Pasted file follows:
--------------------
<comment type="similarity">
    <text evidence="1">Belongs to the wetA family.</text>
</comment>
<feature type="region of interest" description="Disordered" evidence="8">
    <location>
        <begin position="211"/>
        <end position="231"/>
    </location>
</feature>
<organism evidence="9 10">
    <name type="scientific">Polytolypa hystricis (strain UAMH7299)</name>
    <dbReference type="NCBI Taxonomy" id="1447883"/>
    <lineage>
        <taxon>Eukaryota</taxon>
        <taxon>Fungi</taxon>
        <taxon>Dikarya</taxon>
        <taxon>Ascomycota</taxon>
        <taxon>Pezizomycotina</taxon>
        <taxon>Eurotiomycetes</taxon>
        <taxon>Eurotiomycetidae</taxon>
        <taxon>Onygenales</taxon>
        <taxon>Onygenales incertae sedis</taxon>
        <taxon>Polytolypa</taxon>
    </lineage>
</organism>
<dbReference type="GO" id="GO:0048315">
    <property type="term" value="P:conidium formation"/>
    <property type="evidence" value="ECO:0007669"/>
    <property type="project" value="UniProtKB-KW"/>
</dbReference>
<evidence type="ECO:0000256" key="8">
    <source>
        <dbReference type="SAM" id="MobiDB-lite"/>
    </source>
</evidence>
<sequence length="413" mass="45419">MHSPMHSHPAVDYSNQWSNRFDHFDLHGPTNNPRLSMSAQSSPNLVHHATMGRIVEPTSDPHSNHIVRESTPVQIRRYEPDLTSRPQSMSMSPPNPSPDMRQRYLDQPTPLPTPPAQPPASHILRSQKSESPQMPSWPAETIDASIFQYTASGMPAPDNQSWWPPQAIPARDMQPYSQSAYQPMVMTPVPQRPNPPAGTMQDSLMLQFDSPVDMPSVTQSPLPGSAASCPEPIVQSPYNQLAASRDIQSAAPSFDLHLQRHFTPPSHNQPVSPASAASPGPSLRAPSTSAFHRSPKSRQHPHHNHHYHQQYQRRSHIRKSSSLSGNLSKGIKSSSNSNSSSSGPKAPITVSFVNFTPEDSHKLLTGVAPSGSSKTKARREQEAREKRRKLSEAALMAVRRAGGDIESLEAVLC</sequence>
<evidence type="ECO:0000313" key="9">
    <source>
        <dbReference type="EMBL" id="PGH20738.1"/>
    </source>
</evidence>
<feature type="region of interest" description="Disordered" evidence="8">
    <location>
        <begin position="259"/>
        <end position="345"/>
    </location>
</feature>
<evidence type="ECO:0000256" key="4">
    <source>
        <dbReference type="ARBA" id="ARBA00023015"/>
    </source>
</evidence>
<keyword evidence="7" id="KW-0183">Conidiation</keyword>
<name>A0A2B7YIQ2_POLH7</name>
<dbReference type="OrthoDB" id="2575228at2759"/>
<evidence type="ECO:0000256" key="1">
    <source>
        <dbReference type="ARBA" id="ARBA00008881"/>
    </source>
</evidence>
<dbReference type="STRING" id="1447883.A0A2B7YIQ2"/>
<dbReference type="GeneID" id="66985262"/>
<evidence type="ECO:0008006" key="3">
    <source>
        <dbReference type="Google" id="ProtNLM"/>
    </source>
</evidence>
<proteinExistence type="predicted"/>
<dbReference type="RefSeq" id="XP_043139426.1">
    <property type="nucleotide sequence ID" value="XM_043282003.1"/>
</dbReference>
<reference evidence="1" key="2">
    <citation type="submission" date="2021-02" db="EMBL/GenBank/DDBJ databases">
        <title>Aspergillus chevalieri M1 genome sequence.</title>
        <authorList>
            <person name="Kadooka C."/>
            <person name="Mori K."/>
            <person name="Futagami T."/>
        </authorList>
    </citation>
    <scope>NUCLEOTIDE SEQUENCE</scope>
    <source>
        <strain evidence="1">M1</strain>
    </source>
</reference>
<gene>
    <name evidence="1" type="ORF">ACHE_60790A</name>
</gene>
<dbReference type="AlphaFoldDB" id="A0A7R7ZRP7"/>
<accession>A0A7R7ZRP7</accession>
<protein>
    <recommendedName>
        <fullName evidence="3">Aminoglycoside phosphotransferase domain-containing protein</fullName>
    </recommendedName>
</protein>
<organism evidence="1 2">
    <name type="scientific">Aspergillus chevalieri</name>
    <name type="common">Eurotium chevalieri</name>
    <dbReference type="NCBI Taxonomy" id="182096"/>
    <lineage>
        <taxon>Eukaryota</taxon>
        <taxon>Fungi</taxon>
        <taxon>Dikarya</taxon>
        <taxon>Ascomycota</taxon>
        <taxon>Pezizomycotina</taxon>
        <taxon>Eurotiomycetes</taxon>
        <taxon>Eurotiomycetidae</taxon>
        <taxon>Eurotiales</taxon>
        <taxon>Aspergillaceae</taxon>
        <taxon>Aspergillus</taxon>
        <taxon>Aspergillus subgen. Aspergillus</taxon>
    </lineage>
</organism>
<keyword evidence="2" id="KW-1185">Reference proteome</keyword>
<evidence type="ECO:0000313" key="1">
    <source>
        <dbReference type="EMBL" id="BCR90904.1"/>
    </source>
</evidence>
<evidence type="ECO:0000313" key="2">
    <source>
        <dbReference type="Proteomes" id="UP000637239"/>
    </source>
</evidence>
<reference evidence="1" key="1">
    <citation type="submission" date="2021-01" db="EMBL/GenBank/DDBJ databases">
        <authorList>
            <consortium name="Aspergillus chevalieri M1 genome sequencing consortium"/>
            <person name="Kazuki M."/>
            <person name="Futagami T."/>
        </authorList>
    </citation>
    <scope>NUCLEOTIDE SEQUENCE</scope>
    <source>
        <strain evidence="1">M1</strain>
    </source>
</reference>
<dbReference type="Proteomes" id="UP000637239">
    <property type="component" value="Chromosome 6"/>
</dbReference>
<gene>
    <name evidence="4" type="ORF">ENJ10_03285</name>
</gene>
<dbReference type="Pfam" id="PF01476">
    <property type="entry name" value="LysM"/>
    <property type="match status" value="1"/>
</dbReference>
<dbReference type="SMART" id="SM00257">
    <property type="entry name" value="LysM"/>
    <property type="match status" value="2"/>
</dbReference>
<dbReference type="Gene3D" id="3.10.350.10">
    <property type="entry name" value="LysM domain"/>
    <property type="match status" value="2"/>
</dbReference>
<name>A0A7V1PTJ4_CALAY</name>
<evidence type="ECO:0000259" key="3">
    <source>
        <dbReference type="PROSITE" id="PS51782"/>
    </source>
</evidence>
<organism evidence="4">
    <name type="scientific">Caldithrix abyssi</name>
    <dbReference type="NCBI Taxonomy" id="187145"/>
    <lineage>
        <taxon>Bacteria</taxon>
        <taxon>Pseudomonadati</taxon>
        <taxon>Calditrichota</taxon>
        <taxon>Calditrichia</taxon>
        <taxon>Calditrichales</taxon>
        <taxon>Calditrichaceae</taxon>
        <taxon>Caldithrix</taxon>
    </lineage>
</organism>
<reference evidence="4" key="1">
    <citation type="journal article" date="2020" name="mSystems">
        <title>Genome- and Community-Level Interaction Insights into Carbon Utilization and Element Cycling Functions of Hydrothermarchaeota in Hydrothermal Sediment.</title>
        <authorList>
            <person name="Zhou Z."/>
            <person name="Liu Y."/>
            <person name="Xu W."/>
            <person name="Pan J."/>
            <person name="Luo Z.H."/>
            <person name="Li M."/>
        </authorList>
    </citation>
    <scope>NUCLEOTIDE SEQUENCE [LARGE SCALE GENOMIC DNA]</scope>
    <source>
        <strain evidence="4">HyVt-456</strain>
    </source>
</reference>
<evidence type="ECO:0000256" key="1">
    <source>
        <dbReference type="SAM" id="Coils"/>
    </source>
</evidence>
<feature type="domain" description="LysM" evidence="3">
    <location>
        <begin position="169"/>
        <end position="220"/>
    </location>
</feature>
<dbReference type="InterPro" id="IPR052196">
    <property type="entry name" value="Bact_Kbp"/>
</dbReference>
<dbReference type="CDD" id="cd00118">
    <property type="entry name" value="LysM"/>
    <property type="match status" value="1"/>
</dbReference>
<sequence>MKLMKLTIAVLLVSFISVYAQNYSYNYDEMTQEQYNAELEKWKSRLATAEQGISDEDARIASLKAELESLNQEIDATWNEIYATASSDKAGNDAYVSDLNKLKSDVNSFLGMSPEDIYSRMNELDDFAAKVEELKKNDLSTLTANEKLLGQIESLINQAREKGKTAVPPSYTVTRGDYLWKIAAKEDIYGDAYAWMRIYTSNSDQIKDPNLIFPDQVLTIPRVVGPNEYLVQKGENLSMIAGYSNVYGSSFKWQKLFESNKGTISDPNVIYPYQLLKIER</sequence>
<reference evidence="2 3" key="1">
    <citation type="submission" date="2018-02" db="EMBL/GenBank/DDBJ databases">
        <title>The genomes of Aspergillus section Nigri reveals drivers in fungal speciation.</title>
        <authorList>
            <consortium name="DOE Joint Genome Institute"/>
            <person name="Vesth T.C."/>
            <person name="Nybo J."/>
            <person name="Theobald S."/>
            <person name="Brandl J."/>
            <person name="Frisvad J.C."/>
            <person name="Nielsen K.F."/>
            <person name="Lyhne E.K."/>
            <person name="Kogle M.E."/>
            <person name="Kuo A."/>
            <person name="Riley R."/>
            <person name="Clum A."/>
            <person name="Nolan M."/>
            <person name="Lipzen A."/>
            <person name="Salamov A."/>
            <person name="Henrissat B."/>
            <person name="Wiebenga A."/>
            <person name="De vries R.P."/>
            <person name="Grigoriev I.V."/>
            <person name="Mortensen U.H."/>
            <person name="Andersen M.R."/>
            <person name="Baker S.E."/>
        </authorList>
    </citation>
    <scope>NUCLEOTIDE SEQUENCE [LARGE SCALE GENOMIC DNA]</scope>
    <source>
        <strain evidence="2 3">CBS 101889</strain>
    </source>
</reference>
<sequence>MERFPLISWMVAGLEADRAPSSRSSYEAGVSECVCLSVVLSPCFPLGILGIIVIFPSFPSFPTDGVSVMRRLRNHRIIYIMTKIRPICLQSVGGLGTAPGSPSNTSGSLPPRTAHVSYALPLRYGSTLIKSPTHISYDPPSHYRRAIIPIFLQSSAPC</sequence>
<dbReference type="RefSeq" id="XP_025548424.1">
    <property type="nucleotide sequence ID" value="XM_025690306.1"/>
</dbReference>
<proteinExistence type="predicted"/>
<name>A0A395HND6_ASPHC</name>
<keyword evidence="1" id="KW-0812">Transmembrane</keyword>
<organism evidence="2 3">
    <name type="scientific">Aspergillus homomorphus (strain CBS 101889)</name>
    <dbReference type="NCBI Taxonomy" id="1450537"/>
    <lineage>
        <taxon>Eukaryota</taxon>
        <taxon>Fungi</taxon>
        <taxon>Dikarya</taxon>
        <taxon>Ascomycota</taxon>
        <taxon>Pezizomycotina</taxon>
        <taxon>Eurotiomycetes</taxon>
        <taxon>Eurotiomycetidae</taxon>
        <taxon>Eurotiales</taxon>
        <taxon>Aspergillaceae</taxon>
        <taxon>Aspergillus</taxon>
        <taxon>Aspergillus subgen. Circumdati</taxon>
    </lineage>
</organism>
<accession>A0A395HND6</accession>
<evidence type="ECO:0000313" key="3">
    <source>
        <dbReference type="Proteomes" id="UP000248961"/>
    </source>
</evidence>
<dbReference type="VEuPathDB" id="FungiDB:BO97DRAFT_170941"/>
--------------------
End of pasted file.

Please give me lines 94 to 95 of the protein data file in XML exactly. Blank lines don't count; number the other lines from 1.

    </recommendedName>
</protein>